Quantum computing is to computation as quantum cryptography is to encryption: it tries to take advantage of quantum mechanical properties of the world to enable things that were not possible before. Here, the central idea is that of quantum parallelism, namely, the fact that ``entangled'' states can be thought of as probabilistic superpositions of classical states. An algorithm could carry out computations on all possible inputs at the same time. The idea and foundations for this hypothetical machines were laid out during the early nineties ([9], [3]), and P. Shor's 1994 paper [19] brought it to the spotlight with his quantum algorithm for factoring integer numbers in polynomial time. This work shocked the cryptography world as well, because today's better security protocols rely upon the difficulty of factoring large integers.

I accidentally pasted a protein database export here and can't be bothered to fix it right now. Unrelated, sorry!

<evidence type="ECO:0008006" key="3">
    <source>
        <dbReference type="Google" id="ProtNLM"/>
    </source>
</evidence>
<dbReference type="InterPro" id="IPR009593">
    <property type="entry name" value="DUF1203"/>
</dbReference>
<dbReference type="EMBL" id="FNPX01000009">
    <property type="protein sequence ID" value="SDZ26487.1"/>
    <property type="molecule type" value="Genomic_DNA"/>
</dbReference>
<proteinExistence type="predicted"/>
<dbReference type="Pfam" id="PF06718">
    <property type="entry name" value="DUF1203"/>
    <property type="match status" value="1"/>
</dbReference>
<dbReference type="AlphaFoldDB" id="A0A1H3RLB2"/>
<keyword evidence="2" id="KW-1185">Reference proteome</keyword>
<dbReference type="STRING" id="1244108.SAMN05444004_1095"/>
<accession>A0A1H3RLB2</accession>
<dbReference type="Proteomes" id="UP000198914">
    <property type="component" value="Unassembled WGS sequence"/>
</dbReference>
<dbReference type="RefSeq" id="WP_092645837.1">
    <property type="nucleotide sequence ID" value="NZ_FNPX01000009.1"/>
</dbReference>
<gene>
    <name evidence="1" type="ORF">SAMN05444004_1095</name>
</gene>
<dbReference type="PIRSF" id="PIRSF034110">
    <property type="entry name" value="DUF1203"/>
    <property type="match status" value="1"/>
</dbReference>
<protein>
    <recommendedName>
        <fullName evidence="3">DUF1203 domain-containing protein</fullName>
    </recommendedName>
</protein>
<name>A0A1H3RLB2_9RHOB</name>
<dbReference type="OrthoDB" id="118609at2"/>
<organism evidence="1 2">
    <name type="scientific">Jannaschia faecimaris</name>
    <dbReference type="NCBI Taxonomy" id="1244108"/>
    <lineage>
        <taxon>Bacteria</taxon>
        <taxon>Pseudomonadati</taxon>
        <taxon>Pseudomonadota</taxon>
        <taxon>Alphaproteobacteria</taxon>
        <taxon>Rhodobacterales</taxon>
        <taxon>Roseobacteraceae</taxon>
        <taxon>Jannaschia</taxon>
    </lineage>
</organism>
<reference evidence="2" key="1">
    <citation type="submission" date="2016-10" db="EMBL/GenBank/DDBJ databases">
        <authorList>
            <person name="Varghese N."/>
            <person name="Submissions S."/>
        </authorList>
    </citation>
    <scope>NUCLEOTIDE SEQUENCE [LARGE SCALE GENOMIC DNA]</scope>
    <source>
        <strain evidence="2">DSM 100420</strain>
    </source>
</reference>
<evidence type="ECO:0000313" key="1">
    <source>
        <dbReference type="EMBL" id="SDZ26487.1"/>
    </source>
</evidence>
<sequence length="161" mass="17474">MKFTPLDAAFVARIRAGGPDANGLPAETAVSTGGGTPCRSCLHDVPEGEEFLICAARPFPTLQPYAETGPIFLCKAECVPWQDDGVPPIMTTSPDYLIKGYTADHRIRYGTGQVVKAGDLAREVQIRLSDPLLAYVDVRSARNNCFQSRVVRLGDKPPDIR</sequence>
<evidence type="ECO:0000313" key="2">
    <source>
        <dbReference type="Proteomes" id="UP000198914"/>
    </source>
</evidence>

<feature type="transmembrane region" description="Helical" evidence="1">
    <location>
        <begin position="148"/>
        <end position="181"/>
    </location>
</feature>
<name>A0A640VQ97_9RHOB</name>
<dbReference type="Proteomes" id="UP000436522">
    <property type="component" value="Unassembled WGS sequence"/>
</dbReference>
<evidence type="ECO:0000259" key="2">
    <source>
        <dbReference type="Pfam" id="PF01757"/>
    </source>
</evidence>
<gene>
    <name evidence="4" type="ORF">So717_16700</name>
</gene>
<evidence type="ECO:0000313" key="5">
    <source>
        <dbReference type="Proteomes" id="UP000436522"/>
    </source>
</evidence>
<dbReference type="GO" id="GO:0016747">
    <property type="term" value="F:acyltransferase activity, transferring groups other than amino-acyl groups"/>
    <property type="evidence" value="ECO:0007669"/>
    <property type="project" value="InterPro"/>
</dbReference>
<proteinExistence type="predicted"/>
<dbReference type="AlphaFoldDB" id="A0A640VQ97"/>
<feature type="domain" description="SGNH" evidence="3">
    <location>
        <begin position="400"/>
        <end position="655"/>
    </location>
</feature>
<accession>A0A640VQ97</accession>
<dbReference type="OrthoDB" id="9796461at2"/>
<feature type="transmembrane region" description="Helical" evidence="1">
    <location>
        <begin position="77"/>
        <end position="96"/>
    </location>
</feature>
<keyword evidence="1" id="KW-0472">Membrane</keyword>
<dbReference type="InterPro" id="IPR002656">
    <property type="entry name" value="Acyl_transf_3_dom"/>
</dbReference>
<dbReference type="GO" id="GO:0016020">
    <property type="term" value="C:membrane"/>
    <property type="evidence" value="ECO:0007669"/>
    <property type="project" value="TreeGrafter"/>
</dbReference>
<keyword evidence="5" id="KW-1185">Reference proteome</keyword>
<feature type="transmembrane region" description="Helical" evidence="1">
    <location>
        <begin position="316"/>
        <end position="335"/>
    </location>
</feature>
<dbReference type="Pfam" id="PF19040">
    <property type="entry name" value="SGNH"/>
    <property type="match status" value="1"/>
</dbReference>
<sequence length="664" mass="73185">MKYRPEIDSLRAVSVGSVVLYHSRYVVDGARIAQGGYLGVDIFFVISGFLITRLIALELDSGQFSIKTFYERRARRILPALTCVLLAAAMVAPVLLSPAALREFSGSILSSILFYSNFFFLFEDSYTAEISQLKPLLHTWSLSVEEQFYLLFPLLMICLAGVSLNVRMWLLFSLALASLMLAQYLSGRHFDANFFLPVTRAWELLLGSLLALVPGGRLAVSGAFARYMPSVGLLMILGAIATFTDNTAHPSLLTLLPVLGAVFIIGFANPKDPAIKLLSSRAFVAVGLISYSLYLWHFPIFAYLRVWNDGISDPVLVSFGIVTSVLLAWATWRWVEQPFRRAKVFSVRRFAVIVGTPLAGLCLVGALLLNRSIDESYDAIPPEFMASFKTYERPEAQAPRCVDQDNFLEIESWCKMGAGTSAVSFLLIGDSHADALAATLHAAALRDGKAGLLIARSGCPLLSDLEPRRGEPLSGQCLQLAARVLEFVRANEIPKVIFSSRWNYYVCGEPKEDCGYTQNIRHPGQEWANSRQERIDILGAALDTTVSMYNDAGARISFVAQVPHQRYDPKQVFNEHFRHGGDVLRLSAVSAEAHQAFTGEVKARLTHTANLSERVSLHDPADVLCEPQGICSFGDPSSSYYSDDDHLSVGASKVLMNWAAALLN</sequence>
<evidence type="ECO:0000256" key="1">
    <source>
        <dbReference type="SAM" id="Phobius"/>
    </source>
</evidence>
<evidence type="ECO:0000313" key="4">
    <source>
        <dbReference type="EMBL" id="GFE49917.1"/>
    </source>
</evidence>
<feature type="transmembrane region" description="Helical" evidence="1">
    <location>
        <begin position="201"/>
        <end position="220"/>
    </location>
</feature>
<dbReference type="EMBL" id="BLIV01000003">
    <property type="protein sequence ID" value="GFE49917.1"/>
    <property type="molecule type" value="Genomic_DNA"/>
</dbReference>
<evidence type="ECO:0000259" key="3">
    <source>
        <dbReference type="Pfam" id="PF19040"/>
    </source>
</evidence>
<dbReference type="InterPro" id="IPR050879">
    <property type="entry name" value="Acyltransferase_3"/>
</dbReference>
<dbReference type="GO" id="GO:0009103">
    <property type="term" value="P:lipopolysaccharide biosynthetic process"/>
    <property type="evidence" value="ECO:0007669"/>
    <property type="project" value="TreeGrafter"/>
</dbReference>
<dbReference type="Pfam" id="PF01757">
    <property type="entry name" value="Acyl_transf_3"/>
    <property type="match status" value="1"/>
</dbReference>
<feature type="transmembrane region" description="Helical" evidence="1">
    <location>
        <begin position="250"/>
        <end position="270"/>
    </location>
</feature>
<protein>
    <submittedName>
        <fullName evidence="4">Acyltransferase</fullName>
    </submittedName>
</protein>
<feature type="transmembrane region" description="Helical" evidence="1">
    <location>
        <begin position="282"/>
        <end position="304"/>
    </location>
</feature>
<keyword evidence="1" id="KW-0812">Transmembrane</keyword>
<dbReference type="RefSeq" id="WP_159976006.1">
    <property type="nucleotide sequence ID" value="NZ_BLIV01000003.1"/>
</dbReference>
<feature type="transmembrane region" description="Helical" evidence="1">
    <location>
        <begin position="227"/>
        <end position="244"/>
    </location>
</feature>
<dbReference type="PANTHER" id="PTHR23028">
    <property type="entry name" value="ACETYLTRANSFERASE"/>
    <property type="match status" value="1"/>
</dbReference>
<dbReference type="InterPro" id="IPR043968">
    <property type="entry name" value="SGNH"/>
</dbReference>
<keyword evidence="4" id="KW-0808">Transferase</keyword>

Quantum cryptography, quantum computation, quantum information are nowadays hot research areas, both in the theory, foundations and algorithms aspects as in actual devices to implement them. In this respect, quantum cryptography and transmission are far ahead: there have been already several demonstrations of quantum communications channels spanning distances of several kilometers ([18], [6]). Quantum computing lags behind, and only primitive demonstrations of one or two quantum bits have taken place [15]. It seems that quantum key distribution could be of practical use very soon, whereas the quantum computer is farther away in the future, if it ever becomes a reality.